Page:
Exclusion Alert: Assistant Inspector General Tells Congress That Exclusion Violations Plague Part D
Assistant Inspector General Testifies before Congress
Ann Maxwell, the Assistant Inspector General for Evaluation and Inspections, recently testified before Congress. She argued that the Centers for Medicare and Medicaid Services (CMS) had not exercised “sufficient oversight of plan sponsors,” and “needed to strengthen its controls” in order to prevent payments for drugs “to providers excluded from Federal health care programs.” She further explained that “it is important that claims for drugs prescribed by excluded providers be denied to protect beneficiaries from inappropriate or even harmful services.” Maxwell appeared to lay much of the responsibility on CMS noting that the “OIG found that controls failed to prevent Part D payments for drugs prescribed by excluded providers,” resulting in exclusion violations. Also, she noted CMS lacked a “claims processing edit” that would reject prescriptions written by excluded providers.
Impact of Exclusion Violations on Medicare Part D
Maxwell’s testimony coincided with the release of an OIG Portfolio “Ensuring the Integrity of Medicare Part D,” OEI-03-15-0018. Though the portfolio also focused on other Part D program integrity and exclusion issues, OIG Exclusion Violations played a major role in both the testimony and the portfolio. Ms. Maxwell, echoing a finding in the portfolio, referenced two previous OIG studies dealing with this issue. In one study, the OIG found that plan sponsors paid “gross drug costs totaling $15 million over a 3-year period for prescriptions written by excluded providers.” (“Review of Excluded Providers in the Medicare Part D Program A-07-10-06004,” click here to read).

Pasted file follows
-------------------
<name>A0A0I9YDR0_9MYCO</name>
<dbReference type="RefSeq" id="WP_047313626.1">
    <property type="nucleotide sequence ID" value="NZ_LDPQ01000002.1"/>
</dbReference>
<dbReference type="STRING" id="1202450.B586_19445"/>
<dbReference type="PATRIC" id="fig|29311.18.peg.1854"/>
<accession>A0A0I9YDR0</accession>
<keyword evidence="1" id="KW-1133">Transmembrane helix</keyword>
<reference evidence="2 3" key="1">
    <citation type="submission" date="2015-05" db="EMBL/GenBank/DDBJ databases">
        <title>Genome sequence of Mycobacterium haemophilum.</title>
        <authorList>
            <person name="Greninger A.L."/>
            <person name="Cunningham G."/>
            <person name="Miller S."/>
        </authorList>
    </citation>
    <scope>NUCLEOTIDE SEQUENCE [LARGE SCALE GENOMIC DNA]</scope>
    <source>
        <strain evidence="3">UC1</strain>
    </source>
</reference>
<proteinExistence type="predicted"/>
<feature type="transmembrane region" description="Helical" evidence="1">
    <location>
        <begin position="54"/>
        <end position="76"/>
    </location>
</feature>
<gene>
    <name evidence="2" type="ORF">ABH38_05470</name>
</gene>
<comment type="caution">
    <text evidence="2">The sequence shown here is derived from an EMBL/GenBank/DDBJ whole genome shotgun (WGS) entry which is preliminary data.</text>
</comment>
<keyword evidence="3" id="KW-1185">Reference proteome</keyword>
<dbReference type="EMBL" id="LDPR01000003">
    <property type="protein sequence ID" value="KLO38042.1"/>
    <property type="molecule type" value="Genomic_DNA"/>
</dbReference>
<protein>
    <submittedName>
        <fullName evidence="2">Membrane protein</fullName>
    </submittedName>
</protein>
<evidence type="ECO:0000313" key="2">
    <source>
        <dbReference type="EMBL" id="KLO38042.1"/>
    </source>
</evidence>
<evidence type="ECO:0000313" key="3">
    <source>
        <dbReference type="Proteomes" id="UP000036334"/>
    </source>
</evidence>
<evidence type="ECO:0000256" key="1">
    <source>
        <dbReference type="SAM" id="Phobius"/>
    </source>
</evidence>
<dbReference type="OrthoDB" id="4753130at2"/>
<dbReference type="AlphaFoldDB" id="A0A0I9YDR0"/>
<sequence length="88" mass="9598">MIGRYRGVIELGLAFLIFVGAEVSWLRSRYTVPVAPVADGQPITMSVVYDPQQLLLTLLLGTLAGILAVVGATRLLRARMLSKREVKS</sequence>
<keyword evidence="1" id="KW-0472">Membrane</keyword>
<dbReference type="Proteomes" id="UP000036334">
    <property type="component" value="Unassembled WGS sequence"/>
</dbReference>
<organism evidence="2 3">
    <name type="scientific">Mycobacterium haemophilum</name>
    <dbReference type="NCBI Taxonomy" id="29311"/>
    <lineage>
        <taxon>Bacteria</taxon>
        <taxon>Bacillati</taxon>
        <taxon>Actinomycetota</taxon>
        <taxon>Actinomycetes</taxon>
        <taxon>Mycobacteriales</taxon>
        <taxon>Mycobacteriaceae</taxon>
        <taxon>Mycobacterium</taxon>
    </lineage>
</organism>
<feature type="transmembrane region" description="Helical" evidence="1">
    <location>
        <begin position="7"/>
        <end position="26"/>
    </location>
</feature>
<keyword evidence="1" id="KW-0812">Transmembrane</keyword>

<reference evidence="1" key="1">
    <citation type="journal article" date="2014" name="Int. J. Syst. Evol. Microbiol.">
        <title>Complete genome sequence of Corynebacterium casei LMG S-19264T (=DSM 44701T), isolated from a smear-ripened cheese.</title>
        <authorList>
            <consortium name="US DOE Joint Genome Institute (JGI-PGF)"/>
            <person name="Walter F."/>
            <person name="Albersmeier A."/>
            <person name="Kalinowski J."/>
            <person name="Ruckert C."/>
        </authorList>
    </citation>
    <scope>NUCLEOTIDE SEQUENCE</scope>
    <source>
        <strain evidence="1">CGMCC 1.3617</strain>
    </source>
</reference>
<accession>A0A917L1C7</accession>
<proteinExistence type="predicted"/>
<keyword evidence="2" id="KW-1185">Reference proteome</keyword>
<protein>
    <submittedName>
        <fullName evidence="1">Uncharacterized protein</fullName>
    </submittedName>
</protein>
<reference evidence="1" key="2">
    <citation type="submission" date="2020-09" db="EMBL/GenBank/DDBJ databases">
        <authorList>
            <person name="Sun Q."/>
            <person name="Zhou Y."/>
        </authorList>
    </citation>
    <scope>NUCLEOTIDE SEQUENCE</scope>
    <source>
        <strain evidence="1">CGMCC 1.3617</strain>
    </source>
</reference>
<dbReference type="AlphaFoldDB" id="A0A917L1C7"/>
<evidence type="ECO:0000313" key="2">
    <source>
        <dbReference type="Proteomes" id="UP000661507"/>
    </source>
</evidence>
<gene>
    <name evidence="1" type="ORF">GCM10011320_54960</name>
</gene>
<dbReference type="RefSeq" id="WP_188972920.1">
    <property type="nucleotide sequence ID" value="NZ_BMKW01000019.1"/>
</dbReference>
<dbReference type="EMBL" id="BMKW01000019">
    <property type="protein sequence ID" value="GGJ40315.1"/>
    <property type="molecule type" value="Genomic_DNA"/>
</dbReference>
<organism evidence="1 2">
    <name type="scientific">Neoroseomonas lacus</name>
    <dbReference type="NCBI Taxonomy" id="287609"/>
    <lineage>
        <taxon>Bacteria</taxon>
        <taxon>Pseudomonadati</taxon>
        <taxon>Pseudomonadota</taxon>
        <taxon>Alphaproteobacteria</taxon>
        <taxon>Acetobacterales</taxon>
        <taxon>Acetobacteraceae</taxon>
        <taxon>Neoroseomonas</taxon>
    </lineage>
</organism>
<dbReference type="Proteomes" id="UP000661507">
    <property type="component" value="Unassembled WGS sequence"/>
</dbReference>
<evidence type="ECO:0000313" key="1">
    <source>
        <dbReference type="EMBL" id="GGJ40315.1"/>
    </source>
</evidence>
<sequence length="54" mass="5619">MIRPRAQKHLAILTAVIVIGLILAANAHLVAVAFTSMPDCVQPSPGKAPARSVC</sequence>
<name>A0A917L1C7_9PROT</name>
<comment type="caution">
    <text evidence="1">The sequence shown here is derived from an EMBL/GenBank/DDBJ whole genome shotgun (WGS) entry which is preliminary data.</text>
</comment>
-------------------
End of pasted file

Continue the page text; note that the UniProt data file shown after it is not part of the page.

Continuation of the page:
The OIG concluded that CMS failed to have adequate controls over either the payment process or its plan sponsors. Also, they concluded that the plan sponsors lacked proper controls over their payments. In order to reduce this fraud and abuse, the OIG recommended that CMS strengthen its controls in all areas in order to prevent payments to excluded providers to gain better accountability from program sponsors and to reduce risk to beneficiaries.
This appears to be another step forward since we have been chronicling the increasing interest and involvement of the OIG in the enforcement of exclusion regulations and exclusion violations. We have previously noted, for instance, the relatively new interest of the Office of Evaluations and Inspections in exclusion enforcement. So, it is not surprising that Maxwell testified on the issue or that her section is credited with having prepared the portfolio.
As always, readers must maintain caution and compliance. Also, be sure to screen your employees, vendors and contractors!
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Paul Weidenfeld, Co-Founder and CEO of Exclusion Screening, LLC, is the author of this article. He is a longtime health care lawyer whose practice has focused on False Claims Act cases and health care fraud matters generally. Contact Paul should you have any questions at: firstname.lastname@example.org or 1-800-294-0952.